By Michele Fletcher, June 20, 2014
The Transatlantic Trade and Investment Partnership seeks to unite U.S. and EU markets: a gigantic trade deal uniting over 800 million consumers across the United States and the European Union, and yet all its important documents remain shielded...
By Michele Fletcher, June 10, 2014
On Wednesday, representatives from the Senate, European Embassies of Luxembourg, the Netherlands, and anti-corruption NGOs, including GFI’s Tom Cardamone, gathered in the U.S. Senate’s Kennedy Caucus Room to discuss the growing dangers of illicit financial flows in Europe as major contributors to the European financial crisis.
U.S. Senator Jeff Sessions (R-AL) spoke about his experience with Russia’s systematic aggression in the Balkan areas, and advised they take a stronger stance against Russian encroachment. Dependence on American financial and military hegemony in the region is not a sustainable security solution, he added. Sessions, who also served as Attorney General of Alabama, urged that Central and Eastern Europe push for anti-corruption and transparency laws.
I am convinced that prosperous and open societies make the world better. The values of financial integrity are exactly what we need.
All agreed that financial integrity is the linchpin of stability and security. Hon. Becky Norton Dunlop, Vice President of the Heritage Foundation, said:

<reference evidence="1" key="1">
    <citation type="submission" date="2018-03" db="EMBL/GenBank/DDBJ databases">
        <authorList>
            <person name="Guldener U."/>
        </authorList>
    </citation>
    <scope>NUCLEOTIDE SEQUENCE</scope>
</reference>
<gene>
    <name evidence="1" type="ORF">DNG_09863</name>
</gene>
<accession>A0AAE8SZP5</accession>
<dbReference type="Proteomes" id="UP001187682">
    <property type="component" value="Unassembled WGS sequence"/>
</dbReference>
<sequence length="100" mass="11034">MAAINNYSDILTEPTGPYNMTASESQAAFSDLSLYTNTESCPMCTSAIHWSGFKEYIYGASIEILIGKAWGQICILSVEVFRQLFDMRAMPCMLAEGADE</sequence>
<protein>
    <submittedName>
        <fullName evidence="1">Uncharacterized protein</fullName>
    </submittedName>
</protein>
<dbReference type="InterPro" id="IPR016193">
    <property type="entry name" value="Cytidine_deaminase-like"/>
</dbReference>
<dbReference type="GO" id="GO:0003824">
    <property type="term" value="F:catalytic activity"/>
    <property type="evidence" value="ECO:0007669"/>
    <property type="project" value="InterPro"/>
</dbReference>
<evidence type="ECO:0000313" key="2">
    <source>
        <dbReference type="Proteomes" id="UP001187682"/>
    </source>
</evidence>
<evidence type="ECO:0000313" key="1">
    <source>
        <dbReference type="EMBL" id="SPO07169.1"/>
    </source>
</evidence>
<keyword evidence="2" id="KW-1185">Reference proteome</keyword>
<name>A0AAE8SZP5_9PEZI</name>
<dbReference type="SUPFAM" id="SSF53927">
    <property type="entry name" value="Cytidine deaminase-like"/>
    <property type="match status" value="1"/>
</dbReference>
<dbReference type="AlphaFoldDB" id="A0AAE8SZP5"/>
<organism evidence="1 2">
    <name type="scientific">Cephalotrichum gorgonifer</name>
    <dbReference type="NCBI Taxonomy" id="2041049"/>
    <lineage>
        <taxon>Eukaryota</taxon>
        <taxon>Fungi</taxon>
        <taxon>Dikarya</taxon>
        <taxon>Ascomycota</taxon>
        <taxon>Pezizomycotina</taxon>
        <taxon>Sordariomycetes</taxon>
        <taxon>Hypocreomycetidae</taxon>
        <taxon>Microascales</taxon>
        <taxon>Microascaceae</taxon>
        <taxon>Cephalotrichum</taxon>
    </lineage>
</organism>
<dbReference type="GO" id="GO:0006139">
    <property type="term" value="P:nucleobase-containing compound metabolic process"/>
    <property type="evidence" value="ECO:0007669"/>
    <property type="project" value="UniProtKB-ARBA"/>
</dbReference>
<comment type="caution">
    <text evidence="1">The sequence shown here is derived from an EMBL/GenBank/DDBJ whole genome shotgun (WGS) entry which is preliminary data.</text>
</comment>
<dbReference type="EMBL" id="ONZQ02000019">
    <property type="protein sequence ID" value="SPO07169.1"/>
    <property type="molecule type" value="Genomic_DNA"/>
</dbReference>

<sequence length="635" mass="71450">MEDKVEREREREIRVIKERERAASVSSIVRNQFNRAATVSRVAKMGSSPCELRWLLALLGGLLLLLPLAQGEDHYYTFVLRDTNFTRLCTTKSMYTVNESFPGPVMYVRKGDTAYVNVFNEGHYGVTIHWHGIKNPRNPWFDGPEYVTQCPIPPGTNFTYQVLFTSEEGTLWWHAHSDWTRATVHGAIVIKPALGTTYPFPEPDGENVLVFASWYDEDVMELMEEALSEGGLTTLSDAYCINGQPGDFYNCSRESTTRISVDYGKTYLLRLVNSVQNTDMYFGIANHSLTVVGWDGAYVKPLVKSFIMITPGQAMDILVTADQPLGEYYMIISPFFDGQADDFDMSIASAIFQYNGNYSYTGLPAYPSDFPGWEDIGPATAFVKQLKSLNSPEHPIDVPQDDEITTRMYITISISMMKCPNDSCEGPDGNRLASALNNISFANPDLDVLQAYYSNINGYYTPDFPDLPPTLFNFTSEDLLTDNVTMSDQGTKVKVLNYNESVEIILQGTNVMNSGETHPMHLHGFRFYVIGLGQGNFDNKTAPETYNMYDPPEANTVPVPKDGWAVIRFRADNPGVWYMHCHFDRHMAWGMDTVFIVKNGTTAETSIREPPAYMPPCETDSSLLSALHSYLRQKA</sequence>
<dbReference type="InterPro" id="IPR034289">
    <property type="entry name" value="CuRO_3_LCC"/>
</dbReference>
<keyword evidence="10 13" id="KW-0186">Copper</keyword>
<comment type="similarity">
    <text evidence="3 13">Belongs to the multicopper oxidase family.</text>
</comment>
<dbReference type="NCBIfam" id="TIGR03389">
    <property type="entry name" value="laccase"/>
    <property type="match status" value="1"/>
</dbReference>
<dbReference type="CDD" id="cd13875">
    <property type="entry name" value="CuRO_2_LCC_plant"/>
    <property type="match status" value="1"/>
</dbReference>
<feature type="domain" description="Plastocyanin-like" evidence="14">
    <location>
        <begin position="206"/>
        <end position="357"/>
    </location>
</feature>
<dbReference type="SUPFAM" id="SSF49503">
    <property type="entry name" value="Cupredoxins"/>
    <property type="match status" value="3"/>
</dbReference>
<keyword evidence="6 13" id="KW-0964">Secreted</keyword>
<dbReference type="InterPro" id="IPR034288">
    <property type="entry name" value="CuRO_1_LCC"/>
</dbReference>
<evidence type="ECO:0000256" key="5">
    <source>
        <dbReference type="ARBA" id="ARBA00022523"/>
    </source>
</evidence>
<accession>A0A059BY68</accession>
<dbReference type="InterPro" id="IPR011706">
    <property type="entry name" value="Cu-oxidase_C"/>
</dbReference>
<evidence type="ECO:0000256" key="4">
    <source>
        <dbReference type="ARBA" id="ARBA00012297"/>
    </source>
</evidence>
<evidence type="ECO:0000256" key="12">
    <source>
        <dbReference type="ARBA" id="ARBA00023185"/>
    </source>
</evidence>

Ensuring transparency is key to dealing with corruption.
This is not just a Republican issue. This is not just a Democratic issue; this is an issue for all Americans.
The crisis in Crimea was preventable, argued Natasha Srdoc, Chairman of the Adriatic Institute for Public Policy. Regional stability is greatly undermined by Western European banks promoting fraudulent transactions in the Balkans. Had Ukraine formally broken its ties to Russia and joined the EU, it could have deterred Russia from annexing Crimea. Yet joining the EU may also have exposed the corruption schemes of Ukrainian elites, including that of former President Viktor Yanukovych and former PM Pavlo Lazarenko, whose own anonymous shell company was based in Wyoming.
By E.J. Fagan, May 21, 2014
On Friday, Global Financial Integrity hosted professors Michael Findley and Daniel Nielson to talk about their new book, Global Shell Games, Experiments in Transnational Relations, Crime, and Terrorism.
The book follows their ground-breaking paper, Global Shell Games: Testing Money Launderers’ and Terrorist Financiers’ Access to Shell Companies, which was published in 2012. The authors approached nearly 4,000 services in over 180 countries in a random assignment experience designed to measure how difficult it was to convince a corporate service provider or law firm to create a shell company without proper identification.